Morning, Paros

Parikia, Paros

Parakia, Paros


Morning, Paros

Strong winds all week,
fishermen mending nets
behind the shelter
of their caique cabins,
this morning: calm,
the boats gone.
At the door of the Orthodox Church,
two baskets of fresh bread,
sliced in thick chunks,
the interior is dim, scented,
lit by gleams of precious metals,
lifted by a priest’s cadenced
baritone chanting;
an old couple enters,
setting forth on waves
of sorrow and acceptance.

1 Oct 2016

Hat News

Hat News

Item 1. After a cumulative five months walking around harbors, I can report that I have just seen a Greek fisherman wearing a Greek fisherman’s cap.

2. I was talking with a guy on the sea wall near the Temple of Apollo when a gust of wind picked up his hat and flung it like a frisbee. It settled, floating perfectly above the transparent green water, crown up, red band undisturbed. He stared and thought. “Finished,” he said and turned back to a bas-relief of the temple that he was carving on a scrap of marble with a dremel tool. There were ten of them laid out in a row on top of the wall.

“But what a fine hat!”

He turned his palms up. “It is finished.”

Below us on a strip of sand a man in swimming trunks stepped into the water. He was frail with wisps of white hair and bony shoulders. He began walking slowly toward the hat, losing his balance on the rocky bottom. The hat was moving gradually out from the lee of the sea wall and picking up speed toward Paros. The man kept going. I don’t think he could swim. It was a race against the wind. When the water was up to his neck, he threw out one arm and caught the brim of the hat. He raised it in the air and stumbled back, rewarded by a chorus of whistles, “Bravo’s!” and clapping.

So, it wasn’t finished.


Waking Late


Waking late, rubbing my eyes, washed up on the shore of old age: a tree trunk silvered, a place to sit, coconut palms down the beach.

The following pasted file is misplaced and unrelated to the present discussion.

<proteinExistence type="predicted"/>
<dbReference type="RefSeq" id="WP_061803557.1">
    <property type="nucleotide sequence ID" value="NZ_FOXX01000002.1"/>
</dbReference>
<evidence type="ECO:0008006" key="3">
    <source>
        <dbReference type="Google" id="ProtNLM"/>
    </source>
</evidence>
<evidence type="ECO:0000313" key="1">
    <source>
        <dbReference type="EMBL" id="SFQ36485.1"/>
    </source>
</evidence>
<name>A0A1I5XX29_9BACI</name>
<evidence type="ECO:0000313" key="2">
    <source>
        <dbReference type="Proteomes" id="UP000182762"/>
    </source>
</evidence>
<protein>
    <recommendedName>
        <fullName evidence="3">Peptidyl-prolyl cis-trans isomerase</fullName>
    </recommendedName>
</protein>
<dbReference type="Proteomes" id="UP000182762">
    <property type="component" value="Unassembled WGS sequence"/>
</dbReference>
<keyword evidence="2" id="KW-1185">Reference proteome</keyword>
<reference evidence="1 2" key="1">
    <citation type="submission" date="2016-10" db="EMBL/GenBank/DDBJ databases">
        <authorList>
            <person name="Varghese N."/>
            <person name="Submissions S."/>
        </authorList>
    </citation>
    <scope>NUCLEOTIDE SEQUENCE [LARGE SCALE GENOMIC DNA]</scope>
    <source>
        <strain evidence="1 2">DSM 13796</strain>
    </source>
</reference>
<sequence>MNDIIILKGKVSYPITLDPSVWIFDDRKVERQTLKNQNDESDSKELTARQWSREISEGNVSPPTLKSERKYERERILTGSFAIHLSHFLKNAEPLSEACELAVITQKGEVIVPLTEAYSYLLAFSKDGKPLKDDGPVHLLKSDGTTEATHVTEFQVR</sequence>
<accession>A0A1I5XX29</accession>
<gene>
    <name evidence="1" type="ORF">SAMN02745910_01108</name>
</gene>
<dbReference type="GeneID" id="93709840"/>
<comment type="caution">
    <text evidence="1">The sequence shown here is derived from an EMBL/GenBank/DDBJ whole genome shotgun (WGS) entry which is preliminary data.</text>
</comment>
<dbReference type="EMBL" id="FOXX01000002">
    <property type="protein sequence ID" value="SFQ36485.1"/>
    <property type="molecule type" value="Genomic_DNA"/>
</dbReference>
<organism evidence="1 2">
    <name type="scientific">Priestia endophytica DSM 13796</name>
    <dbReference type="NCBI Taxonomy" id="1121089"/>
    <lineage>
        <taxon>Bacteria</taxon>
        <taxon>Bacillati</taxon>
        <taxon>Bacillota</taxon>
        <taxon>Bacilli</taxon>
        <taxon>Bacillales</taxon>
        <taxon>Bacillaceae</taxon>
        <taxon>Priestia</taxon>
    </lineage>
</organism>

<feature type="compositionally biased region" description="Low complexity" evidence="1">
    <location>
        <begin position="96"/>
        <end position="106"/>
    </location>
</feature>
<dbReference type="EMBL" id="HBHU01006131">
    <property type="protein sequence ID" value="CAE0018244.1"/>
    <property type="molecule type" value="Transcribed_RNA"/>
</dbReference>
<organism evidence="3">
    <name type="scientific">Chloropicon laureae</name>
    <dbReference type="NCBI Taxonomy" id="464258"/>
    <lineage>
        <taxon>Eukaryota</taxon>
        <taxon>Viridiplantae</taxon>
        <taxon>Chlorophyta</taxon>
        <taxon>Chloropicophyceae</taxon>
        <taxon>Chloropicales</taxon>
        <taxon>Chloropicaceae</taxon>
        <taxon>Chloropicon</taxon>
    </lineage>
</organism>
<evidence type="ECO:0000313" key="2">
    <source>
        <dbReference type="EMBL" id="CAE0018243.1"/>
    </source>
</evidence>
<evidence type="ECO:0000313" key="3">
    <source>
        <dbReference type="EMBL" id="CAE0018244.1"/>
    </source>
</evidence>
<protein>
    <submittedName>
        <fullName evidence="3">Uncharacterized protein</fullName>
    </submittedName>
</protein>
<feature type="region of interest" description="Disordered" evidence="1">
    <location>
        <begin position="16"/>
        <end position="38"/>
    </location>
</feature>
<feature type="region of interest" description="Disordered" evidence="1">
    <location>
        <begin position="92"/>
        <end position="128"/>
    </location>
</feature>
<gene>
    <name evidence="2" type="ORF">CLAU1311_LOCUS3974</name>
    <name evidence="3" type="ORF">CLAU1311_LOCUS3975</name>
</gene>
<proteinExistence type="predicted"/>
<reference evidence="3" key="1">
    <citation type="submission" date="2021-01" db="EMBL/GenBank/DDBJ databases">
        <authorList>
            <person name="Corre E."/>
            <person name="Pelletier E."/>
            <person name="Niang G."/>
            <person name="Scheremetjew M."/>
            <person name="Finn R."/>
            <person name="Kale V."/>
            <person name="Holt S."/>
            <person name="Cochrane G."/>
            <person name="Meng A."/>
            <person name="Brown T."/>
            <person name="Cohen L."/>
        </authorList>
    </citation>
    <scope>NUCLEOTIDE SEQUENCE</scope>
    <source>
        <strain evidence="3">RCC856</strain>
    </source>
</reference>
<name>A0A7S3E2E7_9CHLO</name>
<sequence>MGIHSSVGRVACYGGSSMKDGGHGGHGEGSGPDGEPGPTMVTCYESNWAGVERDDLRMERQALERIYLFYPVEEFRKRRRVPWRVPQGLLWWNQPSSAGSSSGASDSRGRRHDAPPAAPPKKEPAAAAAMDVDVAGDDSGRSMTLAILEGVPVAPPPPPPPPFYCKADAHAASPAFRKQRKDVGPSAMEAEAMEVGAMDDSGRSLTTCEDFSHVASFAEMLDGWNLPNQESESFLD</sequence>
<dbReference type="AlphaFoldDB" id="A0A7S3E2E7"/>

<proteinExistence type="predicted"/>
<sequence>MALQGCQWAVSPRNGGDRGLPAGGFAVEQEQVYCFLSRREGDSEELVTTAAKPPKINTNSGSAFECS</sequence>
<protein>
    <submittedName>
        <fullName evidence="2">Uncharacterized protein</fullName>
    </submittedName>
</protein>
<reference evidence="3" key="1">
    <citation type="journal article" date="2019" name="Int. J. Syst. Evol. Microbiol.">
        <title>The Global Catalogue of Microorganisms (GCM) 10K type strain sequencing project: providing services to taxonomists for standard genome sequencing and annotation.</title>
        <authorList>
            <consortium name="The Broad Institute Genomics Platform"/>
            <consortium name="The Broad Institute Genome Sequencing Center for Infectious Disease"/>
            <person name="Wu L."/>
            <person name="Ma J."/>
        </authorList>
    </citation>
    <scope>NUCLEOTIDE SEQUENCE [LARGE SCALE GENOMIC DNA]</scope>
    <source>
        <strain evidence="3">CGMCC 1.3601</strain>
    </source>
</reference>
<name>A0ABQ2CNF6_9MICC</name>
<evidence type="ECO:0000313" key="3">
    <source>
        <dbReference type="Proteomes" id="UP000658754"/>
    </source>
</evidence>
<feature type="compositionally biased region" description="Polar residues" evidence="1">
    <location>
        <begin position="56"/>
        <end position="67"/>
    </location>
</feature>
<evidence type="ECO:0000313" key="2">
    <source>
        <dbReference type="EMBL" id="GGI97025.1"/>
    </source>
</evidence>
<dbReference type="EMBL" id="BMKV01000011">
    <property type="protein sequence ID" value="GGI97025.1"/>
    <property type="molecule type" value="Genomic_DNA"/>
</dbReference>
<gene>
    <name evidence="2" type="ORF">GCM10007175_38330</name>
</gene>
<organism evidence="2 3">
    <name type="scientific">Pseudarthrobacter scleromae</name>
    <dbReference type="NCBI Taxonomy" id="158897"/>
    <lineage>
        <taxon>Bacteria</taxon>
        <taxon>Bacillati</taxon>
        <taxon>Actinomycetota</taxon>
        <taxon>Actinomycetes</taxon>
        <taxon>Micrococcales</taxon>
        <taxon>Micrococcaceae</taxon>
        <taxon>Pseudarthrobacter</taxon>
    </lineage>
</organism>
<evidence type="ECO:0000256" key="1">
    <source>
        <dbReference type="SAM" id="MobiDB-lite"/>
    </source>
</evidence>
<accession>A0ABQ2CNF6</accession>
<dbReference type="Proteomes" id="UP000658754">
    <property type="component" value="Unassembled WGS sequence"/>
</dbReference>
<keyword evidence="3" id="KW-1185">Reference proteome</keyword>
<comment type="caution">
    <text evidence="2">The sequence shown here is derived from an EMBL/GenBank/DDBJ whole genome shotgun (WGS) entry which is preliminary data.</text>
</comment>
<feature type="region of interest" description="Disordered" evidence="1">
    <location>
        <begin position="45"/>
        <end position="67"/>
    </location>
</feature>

My past is over the horizon—an archipelago in time, each island a family, friends, challenges met more or less. My poems and stories are overboard and gone by. Time washes away all narrative. Only love endures, passed from one to another.

It is a fine morning with a promise of shade. As my old friend Sylvester wrote (in another context), It will have to do.*

*Entering the Walking Stick Business, Sylvester Pollet





In Case You Were Wondering


The immutable truths about reality are:
1. ultimately it is unknowable,
2. you are part of it.

Otherwise, broadly speaking,
those things we say are true
are maps or models
with which we agree.
Models are more or less accurate;
we cannot live without them, but,
as Von Clausewitz cautioned his
generals on the eve of battle:
The map is not the territory.

Art, science, religion—
all culture—lie on map land,
a work in progress.
Choose your maps wisely,
annotate them, but keep
your eye on the territory,
the gate to which,
should you get lost,
is deep within you.


In the 17th century,
Francis Bacon said:
There is no excellent beauty
that hath not some strangeness
in the proportion.

Those things that we find
the unique and the universal,
our most disparate selves.
Beauty is both accomplishment
and direction. There is
nothing we do
that cannot be done
more beautifully.


who understands silence,
springs without doubt

for Hannah and Clara,
with love, Gumpa